Arts & Events

New: Guest Conductor Manfred Honeck Leads Symphony in Shostakovich & Tchaikovsky

Reviewed by James Roy MacBean
Tuesday May 30, 2017 - 02:34:00 PM

In a series of concerts at Davies Hall, May 25-7, San Francisco Symphony offered Dmitri Shostakovich’s Suite on Verses of Michelangelo Buonarotti and Piotr Tchaikovsky’s Symphony No. 5 in E minor, Op. 64. Austrian-born Guest Conductor Manfred Honeck led the Symphony in these concerts, making his local debut. In Shostakovich’s Michelangelo Suite, heard here for the first time, baritone Matthias Goerne sang Michelangelo’s verses in a Russian translation by Abram Efros.  

At the Saturday concert I attended, conductor Honeck energetically brought out all the contrasts between these two works by Shostakovich and Tchaikovsky. Where Shostakovich’s Michelangelo Suite is, for the most part, quietly meditative, Tchaikovsky’s Fifth Symphony, on the contrary, is mostly boisterous and, occasionally, bombastic. However, there are similarities in that both of these works offer a somewhat gloomy outlook on life. 

In 1974, the last year of his life, Shostakovich set to music eleven of Michelangelo’s sonnets, a selection drawn from nearly 300 such poems. To each of these eleven verses Shostakovich added terse titles, such as Truth, Love, Creativity, Death, and Immortality. The titles help to orient the listener to various significant aspects of both Michelangelo’s life and Shostakovich’s own life. When baritone Matthias Goerne sings of Truth in the opening sonnet, there is a bitter note expressed in the world’s preference for falsehood over Truth. Throughout this Suite, Goerne gave a very sensitive interpretation of these verses, modulating his dark-hued voice to express now meditation, now anger, now resignation, and, occasionally, a ray of hope.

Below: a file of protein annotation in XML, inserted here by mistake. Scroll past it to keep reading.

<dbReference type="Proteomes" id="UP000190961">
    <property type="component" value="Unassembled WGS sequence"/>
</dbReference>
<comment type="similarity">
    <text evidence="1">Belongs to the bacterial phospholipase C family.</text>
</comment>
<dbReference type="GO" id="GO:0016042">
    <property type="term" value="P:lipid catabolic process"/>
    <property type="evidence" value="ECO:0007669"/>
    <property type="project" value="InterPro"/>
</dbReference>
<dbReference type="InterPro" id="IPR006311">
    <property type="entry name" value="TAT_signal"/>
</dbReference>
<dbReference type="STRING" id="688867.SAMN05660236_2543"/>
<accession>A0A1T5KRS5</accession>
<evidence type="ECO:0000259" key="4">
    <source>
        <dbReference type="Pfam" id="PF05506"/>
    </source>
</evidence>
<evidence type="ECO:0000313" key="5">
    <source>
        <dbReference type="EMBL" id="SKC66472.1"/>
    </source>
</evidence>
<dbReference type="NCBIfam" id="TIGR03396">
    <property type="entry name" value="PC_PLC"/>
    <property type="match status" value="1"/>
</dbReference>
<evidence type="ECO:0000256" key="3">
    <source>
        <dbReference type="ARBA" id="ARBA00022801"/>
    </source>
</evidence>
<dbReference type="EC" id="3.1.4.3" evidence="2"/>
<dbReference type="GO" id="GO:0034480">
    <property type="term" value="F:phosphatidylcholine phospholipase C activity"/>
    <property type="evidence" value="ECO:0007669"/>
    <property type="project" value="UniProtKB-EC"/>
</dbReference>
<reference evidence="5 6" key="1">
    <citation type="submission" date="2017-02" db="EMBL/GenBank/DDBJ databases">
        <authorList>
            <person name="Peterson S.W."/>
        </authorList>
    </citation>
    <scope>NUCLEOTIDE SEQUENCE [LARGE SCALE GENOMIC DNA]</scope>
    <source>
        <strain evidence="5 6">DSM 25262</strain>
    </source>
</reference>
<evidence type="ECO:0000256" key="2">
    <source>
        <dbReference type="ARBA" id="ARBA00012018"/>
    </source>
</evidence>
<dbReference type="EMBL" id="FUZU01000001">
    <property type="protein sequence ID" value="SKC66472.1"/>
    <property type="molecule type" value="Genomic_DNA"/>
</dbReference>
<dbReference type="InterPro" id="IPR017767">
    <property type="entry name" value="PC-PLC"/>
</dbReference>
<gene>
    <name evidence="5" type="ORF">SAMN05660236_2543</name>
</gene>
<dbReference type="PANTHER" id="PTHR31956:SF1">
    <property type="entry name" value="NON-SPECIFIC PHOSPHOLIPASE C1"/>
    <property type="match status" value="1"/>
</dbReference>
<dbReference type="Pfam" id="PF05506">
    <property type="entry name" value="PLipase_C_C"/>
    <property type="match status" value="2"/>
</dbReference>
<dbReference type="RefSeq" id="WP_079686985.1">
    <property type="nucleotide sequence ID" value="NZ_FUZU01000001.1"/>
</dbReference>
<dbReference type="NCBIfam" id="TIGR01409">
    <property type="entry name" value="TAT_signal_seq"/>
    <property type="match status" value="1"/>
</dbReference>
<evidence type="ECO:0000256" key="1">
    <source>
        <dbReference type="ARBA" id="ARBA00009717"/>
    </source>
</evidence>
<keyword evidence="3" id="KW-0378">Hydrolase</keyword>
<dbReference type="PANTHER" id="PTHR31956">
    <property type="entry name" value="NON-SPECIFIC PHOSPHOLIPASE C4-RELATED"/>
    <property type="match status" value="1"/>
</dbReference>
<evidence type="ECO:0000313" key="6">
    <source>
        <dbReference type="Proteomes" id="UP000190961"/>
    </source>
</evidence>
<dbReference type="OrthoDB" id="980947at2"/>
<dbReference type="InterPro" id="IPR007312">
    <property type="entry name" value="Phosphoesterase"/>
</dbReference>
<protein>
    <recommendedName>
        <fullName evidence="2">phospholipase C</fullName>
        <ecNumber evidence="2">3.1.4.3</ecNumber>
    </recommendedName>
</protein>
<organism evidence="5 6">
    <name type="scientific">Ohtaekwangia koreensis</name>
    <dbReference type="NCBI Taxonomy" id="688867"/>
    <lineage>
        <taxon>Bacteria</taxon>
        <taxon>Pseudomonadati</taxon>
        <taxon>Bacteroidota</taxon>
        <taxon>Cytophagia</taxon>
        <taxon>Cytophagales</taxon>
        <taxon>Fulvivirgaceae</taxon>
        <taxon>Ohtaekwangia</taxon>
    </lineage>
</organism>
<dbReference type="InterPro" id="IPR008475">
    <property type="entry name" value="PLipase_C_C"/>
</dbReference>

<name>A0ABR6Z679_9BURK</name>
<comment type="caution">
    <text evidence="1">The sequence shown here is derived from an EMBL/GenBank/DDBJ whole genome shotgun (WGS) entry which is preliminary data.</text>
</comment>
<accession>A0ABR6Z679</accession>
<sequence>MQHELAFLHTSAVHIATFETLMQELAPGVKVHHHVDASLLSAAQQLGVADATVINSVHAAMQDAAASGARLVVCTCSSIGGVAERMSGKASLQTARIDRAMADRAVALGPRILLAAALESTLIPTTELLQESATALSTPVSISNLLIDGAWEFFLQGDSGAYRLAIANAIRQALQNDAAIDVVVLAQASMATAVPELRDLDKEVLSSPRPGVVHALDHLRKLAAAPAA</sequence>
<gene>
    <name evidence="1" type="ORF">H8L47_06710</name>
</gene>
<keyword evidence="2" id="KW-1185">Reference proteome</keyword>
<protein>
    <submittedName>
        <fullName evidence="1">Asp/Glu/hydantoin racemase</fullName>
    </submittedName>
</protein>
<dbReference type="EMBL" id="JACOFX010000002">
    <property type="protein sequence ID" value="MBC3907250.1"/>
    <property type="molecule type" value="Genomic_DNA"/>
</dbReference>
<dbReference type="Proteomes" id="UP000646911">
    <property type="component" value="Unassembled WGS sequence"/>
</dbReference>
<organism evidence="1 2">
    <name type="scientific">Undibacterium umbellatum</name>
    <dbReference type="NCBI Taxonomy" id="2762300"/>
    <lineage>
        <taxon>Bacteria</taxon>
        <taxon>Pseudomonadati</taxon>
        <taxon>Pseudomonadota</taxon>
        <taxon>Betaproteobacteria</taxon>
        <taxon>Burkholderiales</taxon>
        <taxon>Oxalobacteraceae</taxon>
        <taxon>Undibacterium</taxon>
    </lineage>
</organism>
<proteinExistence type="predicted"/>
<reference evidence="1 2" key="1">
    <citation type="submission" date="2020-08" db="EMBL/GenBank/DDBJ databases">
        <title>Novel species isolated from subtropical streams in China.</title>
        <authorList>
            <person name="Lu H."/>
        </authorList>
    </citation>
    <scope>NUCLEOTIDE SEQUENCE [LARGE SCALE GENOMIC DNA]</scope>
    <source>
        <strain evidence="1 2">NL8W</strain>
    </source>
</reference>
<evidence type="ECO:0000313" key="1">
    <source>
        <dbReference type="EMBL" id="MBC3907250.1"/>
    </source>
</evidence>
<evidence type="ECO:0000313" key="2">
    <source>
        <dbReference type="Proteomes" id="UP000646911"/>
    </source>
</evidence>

To some listeners, including Joshua Kosman, music critic for San Francisco Chronicle, this work offers only gloom and despair. I beg to differ. While the Michelangelo verses and Shostakovich’s music emphasize the downside of human existence, they also celebrate the upside. This whole Suite, in my view, hinges on the delicate balance between these competing views on human life. 

Horns open the verse on Truth with an anguished refrain, which is later repeated as the opening of the verse on Death. For Shostakovich, who at the time of composing this work was suffering from cancer and knew he had not long to live, the ultimate Truth is Death. Low strings open the second verse, entitled Morning. In the third verse, entitled Love, Michelangelo ruminates on whether beauty resides in the loved one looked at or in the beholder, whose love colors his vision. In a later verse, a whip snaps and wood blocks repeatedly ring out, colorfully conveying an outburst of Anger. It is in this verse, I believe, that Michelangelo writes bitterly that “Heaven scorns every virtue it puts on Earth, then tells us to seek fruit on a barren tree.”